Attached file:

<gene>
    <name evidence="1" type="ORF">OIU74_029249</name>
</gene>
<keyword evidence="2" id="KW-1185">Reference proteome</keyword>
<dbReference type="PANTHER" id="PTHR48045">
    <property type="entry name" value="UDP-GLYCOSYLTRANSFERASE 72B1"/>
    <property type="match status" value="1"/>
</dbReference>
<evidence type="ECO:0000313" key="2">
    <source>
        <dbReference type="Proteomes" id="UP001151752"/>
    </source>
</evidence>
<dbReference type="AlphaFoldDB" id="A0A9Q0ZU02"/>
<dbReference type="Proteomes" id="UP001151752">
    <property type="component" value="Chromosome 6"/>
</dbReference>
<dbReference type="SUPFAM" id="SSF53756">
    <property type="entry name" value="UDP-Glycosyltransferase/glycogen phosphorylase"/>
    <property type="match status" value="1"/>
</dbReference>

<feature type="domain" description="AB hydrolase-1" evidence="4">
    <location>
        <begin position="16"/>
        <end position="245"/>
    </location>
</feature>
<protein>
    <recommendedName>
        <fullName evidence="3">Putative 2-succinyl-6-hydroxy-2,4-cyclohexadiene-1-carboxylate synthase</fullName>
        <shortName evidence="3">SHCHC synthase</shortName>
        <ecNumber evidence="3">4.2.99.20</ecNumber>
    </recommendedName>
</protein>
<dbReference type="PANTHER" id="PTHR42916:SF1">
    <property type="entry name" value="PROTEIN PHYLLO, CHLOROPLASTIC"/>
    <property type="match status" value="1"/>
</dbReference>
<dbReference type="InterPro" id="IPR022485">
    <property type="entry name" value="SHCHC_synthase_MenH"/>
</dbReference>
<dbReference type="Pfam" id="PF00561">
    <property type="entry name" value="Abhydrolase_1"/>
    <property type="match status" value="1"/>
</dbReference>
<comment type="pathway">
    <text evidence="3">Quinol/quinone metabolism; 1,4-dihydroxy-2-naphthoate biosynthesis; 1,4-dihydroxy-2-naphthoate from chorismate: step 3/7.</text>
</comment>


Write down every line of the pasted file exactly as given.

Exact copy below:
<gene>
    <name evidence="1" type="ORF">OIU74_029249</name>
</gene>
<keyword evidence="2" id="KW-1185">Reference proteome</keyword>
<dbReference type="PANTHER" id="PTHR48045">
    <property type="entry name" value="UDP-GLYCOSYLTRANSFERASE 72B1"/>
    <property type="match status" value="1"/>
</dbReference>
<evidence type="ECO:0000313" key="2">
    <source>
        <dbReference type="Proteomes" id="UP001151752"/>
    </source>
</evidence>
<dbReference type="AlphaFoldDB" id="A0A9Q0ZU02"/>
<dbReference type="Proteomes" id="UP001151752">
    <property type="component" value="Chromosome 6"/>
</dbReference>
<dbReference type="SUPFAM" id="SSF53756">
    <property type="entry name" value="UDP-Glycosyltransferase/glycogen phosphorylase"/>
    <property type="match status" value="1"/>
</dbReference>

<feature type="domain" description="AB hydrolase-1" evidence="4">
    <location>
        <begin position="16"/>
        <end position="245"/>
    </location>
</feature>
<protein>
    <recommendedName>
        <fullName evidence="3">Putative 2-succinyl-6-hydroxy-2,4-cyclohexadiene-1-carboxylate synthase</fullName>
        <shortName evidence="3">SHCHC synthase</shortName>
        <ecNumber evidence="3">4.2.99.20</ecNumber>
    </recommendedName>
</protein>
<dbReference type="PANTHER" id="PTHR42916:SF1">
    <property type="entry name" value="PROTEIN PHYLLO, CHLOROPLASTIC"/>
    <property type="match status" value="1"/>
</dbReference>
<dbReference type="InterPro" id="IPR022485">
    <property type="entry name" value="SHCHC_synthase_MenH"/>
</dbReference>
<dbReference type="Pfam" id="PF00561">
    <property type="entry name" value="Abhydrolase_1"/>
    <property type="match status" value="1"/>
</dbReference>
<comment type="pathway">
    <text evidence="3">Quinol/quinone metabolism; 1,4-dihydroxy-2-naphthoate biosynthesis; 1,4-dihydroxy-2-naphthoate from chorismate: step 3/7.</text>
</comment>